Unfortunately, people think that uncertainty and error of measurements are the same, but are two different things. “Uncertainty of measurements is the doubt that exists about the result of any measurement. The uncertainty of measurements tells us something about its quality whereas error is the difference between the measured value and the ‘true value’ of the object being measured” (Bell, 2001). There are two ways to estimate uncertainties, by using Type A and Type B evaluations. Type A uses statistics to estimate evaluations of uncertainty. In Type B uses past experience of the measurement to estimate evaluations of uncertainty estimates. For example, by reading the calibration certificates, manufacturer’s specifications, from published information and common sense.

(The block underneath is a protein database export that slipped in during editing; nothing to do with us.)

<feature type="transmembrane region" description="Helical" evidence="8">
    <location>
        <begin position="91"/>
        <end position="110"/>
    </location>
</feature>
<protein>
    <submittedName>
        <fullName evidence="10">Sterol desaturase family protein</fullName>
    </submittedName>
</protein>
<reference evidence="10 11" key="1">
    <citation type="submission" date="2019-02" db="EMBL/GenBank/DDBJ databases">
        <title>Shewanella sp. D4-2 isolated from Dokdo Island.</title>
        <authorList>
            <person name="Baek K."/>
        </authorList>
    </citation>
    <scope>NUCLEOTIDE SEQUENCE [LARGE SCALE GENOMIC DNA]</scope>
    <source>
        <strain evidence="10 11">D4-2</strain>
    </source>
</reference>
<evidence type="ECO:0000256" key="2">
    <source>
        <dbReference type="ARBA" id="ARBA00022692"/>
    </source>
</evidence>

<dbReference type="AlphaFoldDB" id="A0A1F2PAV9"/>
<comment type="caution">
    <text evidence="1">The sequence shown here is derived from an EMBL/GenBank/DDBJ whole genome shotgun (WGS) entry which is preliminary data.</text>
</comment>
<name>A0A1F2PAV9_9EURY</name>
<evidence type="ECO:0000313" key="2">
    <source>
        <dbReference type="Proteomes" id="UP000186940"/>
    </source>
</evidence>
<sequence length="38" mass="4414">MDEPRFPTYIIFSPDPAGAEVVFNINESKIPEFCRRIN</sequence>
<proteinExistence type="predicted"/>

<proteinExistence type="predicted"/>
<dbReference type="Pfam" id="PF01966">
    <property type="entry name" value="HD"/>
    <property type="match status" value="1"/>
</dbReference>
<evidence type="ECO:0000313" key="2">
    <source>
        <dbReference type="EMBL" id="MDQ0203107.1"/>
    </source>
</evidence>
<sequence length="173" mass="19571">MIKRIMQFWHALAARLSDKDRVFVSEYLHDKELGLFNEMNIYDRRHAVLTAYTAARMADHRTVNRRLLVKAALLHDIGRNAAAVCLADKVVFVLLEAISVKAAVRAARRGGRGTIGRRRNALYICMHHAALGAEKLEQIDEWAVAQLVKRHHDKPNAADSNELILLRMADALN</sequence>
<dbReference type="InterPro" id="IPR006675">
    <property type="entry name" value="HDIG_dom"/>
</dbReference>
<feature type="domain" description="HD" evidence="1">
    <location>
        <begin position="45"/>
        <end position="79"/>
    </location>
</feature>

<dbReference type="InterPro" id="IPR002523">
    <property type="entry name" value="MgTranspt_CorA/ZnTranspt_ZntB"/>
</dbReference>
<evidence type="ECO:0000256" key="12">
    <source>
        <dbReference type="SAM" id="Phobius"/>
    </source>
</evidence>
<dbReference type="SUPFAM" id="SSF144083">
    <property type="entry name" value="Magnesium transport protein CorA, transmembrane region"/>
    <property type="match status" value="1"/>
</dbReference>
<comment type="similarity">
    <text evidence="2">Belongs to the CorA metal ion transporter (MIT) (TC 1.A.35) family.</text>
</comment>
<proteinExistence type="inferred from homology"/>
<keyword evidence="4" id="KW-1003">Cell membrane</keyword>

IV- Conclusion.

In this experiment, an object was measured by two groups of four and three groups of five using Vernier Calipers. The measurements were used to find the mean, median, deviation, standard deviation, variance and ratio of standard deviation and deviation of each measument. The mean was calculated for the population and sample and was used to find the percent difference. The percent difference for each segment (a-e) varied slightly due to the numerous human errors. If the object was measured by the same Vernier Caliper for each group, the percent difference would be reduced. However, the lab was very interesting and wonderful.

Works Cited Bell, Stephanie. “A Beginners’s Guide to Uncertainty of Measurement.” 2001. Document.